1 (edited by WoS 2013-09-07 15:39:25)

Topic: sysclk -> vidclk sync for arcade video

Mike,

I did quite a lot different experiments to set up the game using sysclk (matching the clock of the board to emulate) and the video/osd interface using vidclk (to re-use the video_pack timing definitions).

Basically using the idea of sampling the original board timing with vid_clk and regenerate the signals there.
I can't find a reliable solution using a single line buffer - and I am not sure there is one because of the synchronisation issues between arbitrary frequences of sys and vid and involved sync/pixel jitter...

I see these ways out:

a) using (a multiple of) sysclk from the game also for video-out (as bascially done on Phoenix for now)
   --> by this the replay_lib/video_pack definitions can't be used, DVI-D/HDMI may not work on "odd" timings
b) using (a fixed divider of) vidclk for the game as well
   --> the game will use some imperfect clock and the gaming experience may be different
   --> still issues with different pixels/line and lines/frame to video_pack definitions
c) setting vidclk/sysclk to a synchronous value
   --> similar to above either like a) or like b), but maybe better clock distribution
d) Instead of linebuffering: going for a full, dual-port framebuffer approach as you mentioned.
   --> Writing from game will happen based on sysclk, reading to video-out will happens with vidclk
   --> May allow frame rotation for upright/portrait arcade games for Jim ;-)
   --> in principle, any output rate can be used independent of the game frame rate

So I started to investigate the buffering over the dram, but it seems the existing HS interface using single reads (default setup from loader example) is not fast enough to allow continuous reads with 27MS/s for the video out...(?)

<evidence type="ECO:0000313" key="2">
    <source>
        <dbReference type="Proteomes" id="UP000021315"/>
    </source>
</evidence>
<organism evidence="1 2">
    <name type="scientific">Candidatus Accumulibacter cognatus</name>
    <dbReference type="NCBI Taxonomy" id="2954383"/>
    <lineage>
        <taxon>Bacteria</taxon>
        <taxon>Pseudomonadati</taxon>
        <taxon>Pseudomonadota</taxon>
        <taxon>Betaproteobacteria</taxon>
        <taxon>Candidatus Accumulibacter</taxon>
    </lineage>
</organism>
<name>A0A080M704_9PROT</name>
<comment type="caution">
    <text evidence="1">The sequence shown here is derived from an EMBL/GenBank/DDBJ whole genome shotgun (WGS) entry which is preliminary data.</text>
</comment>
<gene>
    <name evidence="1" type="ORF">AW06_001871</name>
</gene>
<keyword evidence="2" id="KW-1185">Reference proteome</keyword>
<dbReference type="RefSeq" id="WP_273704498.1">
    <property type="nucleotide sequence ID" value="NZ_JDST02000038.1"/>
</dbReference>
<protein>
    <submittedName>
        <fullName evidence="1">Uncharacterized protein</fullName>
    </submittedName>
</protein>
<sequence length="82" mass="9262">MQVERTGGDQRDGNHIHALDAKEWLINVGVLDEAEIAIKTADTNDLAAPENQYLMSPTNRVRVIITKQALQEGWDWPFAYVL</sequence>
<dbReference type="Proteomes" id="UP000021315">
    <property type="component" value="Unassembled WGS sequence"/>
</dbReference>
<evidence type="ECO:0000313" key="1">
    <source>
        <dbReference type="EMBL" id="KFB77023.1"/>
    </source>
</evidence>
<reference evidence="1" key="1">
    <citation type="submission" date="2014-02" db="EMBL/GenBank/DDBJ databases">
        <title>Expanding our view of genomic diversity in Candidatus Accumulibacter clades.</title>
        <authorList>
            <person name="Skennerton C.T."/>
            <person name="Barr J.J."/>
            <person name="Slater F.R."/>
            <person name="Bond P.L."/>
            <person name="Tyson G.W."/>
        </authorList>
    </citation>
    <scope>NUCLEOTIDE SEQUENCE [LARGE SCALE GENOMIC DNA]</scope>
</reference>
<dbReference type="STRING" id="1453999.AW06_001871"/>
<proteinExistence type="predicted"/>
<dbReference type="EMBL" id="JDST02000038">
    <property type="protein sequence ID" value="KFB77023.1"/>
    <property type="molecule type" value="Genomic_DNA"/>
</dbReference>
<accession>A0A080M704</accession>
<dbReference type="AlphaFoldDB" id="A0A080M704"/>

Do you have an example for a burst read using your interface? Then I could use a FF based double-line buffer - and first read the dram in one step to this buffer, before sending it to the video DAC. By that any latency from system access can be buffered somehow. Or maybe you did already something in this direction, then I'd like to avoid doing it again...?

Cheers,

/WoS

Re: sysclk -> vidclk sync for arcade video

Here, here!  We need some type of rotation capability.  smile

A frame buffer would allow us to use the normal DVI-D output, eliminating the issue with the various games that use odd frequencies.

Re: sysclk -> vidclk sync for arcade video

Hi Wolfgang,
I have a version of the DRAM interface with burst read - I need to finish simulating it. I am working on this as part of the RTG Amiga core.

One thought. How about cheating a little and setting the vid_clk to be exactly lined with sys_clk.

As in number of sys_clk/game_clock_per_line = vid_clk/hmdi clock per line.
The clock generator has large dividers, so it should be possible to get them exactly in lock step?

What's the sys_clk and line length (active / total) for Phoenix ?
Using a DRAM frame buffer is the most universal solution (and allows rotation) but at the cost of a frame delay and potential tearing.
Best,
MikeJ

4 (edited by WoS 2013-09-07 20:53:34)

Re: sysclk -> vidclk sync for arcade video

Yes, thats what I meant with version c) to distribute the clocks to two domains. Unfortunately - as you can see - even this two games I am initially look at produce completely different video timing:

H/V Video counters:

Phoenix    eff. CLK:    11,0   MHz  (eff. pixclk is half of it)  
         cnt      ms       Hz
    H    704    0,064    15625,0
    V    256    16,384   61,04
                
Galaga    eff. CLK:    6,144    MHz  (equals eff. pixclk) 
         cnt      ms        Hz
    H    384    0,0625    16000,0
    V    264    16,5      60,61

My concerns are the general compatibility of displays with such timing. On VGA using a scan-doubler seems to be ok (as shown on Phoenix), but DVI-D simply does not sync... And using the native (not doubled) timing makes troubles when passed to composite out. Maybe it depends also how picky the TV set is, mine (LCD TV) does not get a clean sync (flickers sometimes).

If you have a minute left, maybe you can take a look at the generated Video DAC signals of my Phoenix test setup I checked in. Could be that my problem is something completely different (why VGA works but DVI-D and composite fails). If yes, I'd stay on this (initial) concept and clean it up with a separate converter block.

I could check in the actual Phoenix design if you need the sources for this. That code is still quite a hack on core_top level though - but at least it works somehow ;-)

/WoS

Re: sysclk -> vidclk sync for arcade video

Wow, Galaga is well off on linescan frequency - may need to slow that one down a tiny bit to sync up.

Just thinking aloud here...
For Phoenix if we generate a vid clock of 11MHz/704 * 1716 we get 26.8125 MHz exactly (rather than the usual 27MHz). We can synthesis this spot on.